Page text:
Day In a Page

Read Next
 

Errors & Omissions: A widow’s tale with an unexpected twist

John Rentoul
 

For all his faults, Russell Brand is utterly sincere, something politicians should emulate

Janet Street-Porter
The saffron censorship that governs India: Why national pride and religious sentiment trump freedom of expression

The saffron censorship that governs India

Zareer Masani reveals why national pride and religious sentiment trump freedom of expression
Prince Charles' 'black spider' letters to be published 'within weeks'

Prince Charles' 'black spider' letters to be published 'within weeks'

Supreme Court rules Dominic Grieve's ministerial veto was invalid
Distressed Zayn Malik fans are cutting themselves - how did fandom get so dark?

How did fandom get so dark?

Grief over Zayn Malik's exit from One Direction seemed amusing until stories of mass 'cutting' emerged. Experts tell Gillian Orr the distress is real, and the girls need support
The galaxy collisions that shed light on unseen parallel Universe

The cosmic collisions that have shed light on unseen parallel Universe

Dark matter study gives scientists insight into mystery of space
The Swedes are adding a gender-neutral pronoun to their dictionary

Swedes introduce gender-neutral pronoun

Why, asks Simon Usborne, must English still struggle awkwardly with the likes of 's/he' and 'they'?
Disney's mega money-making formula: 'Human' remakes of cartoon classics are part of a lucrative, long-term creative plan

Disney's mega money-making formula

'Human' remakes of cartoon classics are part of a lucrative, long-term creative plan
Lobster has gone mainstream with supermarket bargains for £10 or less - but is it any good?

Lobster has gone mainstream

Anthea Gerrie, raised on meaty specimens from the waters around Maine, reveals how to cook up an affordable feast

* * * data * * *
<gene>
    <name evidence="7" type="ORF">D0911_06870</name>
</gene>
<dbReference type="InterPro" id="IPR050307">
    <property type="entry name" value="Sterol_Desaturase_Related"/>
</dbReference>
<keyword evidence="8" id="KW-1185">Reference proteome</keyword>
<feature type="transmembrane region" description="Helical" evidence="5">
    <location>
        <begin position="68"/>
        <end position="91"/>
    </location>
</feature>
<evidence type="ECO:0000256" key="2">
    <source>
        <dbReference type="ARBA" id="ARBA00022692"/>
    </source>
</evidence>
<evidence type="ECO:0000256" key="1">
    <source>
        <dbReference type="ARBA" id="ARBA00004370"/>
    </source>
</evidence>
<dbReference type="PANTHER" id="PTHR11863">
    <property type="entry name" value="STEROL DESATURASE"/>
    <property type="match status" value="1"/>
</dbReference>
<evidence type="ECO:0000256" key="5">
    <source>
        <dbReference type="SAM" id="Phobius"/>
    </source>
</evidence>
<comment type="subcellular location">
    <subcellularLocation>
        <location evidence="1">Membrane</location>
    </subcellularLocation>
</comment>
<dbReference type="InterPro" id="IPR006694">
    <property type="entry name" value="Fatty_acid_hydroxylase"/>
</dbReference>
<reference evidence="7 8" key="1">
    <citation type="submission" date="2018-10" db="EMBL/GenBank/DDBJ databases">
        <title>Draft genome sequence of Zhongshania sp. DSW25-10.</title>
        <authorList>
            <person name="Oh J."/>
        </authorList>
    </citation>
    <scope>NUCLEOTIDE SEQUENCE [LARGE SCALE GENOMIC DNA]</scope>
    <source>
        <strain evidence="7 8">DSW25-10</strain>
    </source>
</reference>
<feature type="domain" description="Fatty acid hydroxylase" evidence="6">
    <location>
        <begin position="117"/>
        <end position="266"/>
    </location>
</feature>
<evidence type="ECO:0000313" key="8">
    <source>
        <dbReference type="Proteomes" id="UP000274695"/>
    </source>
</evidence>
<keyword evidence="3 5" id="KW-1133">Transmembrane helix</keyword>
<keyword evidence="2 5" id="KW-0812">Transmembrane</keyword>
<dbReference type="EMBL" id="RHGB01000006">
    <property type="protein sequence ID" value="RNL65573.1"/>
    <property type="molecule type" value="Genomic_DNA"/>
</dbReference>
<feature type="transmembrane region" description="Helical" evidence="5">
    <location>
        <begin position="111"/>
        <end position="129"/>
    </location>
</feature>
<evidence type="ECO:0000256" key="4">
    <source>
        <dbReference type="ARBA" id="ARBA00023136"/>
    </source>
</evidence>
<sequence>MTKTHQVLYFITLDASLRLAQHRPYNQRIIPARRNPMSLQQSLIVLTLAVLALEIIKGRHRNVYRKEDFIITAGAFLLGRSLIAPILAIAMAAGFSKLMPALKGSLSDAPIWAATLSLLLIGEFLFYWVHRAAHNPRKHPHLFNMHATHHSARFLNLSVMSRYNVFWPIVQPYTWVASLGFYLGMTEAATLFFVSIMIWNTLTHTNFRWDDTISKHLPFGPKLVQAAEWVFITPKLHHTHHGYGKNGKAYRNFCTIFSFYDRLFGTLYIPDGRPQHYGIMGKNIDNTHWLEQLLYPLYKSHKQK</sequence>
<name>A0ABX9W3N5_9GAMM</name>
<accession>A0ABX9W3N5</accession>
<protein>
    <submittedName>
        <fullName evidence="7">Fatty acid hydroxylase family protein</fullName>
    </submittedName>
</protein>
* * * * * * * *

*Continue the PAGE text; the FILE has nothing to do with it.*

Easter 2015: 14 best decorations

14 best Easter decorations

Get into the Easter spirit with our pick of accessories, ornaments and tableware
Paul Scholes column: Gareth Bale would be a perfect fit at Manchester United and could turn them into serious title contenders next season

Paul Scholes column

Gareth Bale would be a perfect fit at Manchester United and could turn them into serious title contenders next season
Inside the Kansas greenhouses where Monsanto is 'playing God' with the future of the planet

The future of GM

The greenhouses where Monsanto 'plays God' with the future of the planet
Britain's mild winters could be numbered: why global warming is leaving UK chillier

Britain's mild winters could be numbered

Gulf Stream is slowing down faster than ever, scientists say
Government gives £250,000 to Independent appeal

Government gives £250,000 to Independent appeal

Donation brings total raised by Homeless Veterans campaign to at least £1.25m
Oh dear, the most borrowed book at Bank of England library doesn't inspire confidence

The most borrowed book at Bank of England library? Oh dear

The book's fifth edition is used for Edexcel exams
Cowslips vs honeysuckle: The hunt for the UK’s favourite wildflower

Cowslips vs honeysuckle

It's the hunt for UK’s favourite wildflower
Child abuse scandal: Did a botched blackmail attempt by South African intelligence help Cyril Smith escape justice?

Did a botched blackmail attempt help Cyril Smith escape justice?

A fresh twist reveals the Liberal MP was targeted by the notorious South African intelligence agency Boss